The Social Life of Information
John Seely Brown and Paul Duguid
Information must have some social life; nothing gets around as fast. Many observers actually believe that society’s technical zeal is moving too quickly, that we are ignoring human experience in the quest for automation. In The Social Life of Information John Seely Brown and Paul Duguid attempt to moderate the high-tech medium with a human message.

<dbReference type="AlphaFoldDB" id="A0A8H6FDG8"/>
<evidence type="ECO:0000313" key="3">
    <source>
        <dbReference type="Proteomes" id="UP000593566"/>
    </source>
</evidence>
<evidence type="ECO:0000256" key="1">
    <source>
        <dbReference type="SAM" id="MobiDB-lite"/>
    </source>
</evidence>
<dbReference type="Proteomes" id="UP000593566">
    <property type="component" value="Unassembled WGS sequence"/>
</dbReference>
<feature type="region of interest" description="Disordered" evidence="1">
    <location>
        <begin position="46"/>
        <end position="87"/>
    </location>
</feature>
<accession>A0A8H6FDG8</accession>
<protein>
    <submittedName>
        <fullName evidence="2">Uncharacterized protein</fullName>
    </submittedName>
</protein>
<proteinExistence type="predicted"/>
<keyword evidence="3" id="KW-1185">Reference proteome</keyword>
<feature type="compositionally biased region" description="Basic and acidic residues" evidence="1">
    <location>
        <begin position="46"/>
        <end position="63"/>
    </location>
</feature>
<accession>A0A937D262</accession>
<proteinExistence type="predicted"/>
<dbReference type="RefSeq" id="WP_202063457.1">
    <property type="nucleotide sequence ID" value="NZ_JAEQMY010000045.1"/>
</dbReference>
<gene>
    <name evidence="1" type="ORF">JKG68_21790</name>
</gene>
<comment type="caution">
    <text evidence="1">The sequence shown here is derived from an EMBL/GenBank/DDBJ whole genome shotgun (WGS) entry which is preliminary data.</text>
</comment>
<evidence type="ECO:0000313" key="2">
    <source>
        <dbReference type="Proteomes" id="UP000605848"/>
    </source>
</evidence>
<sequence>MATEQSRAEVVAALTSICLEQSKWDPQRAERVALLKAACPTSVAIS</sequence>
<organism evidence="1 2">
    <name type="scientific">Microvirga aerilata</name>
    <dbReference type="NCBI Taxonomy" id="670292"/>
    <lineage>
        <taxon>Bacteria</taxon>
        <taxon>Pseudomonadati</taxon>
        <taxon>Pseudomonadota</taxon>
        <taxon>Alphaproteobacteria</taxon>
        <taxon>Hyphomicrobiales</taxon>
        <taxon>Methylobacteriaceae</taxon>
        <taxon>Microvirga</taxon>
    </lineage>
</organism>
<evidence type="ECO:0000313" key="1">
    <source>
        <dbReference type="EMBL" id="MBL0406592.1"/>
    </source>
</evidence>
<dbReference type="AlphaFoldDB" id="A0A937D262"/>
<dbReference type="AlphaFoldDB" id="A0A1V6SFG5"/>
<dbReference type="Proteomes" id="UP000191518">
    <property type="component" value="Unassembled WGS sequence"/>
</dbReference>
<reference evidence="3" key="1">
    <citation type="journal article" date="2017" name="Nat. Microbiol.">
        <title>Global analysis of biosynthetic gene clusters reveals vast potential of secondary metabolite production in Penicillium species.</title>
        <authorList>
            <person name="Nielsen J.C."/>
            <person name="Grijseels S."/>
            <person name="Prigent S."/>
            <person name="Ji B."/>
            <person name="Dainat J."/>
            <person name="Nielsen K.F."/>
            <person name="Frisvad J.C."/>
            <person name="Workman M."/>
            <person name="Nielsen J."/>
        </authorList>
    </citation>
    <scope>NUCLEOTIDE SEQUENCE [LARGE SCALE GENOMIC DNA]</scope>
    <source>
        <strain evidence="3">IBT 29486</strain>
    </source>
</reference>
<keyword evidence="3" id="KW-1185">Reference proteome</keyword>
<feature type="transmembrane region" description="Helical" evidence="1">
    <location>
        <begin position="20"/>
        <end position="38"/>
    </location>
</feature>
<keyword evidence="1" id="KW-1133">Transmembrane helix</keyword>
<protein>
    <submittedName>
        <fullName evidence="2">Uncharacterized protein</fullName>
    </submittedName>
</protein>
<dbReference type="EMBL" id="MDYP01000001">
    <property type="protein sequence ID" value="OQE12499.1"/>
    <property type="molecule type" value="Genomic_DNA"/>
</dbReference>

No strangers to technology themselves, they argue that society is split between the entrenched positions of the technophiles and the technophobes: “Those with tunnel vision condemn the foolishness of humanity for clinging to the past. Those exasperated by tunnel design tend to cheer the downfall of new technology as if it were never likely to come to any good.” Resolving this conflict is the aim of the book.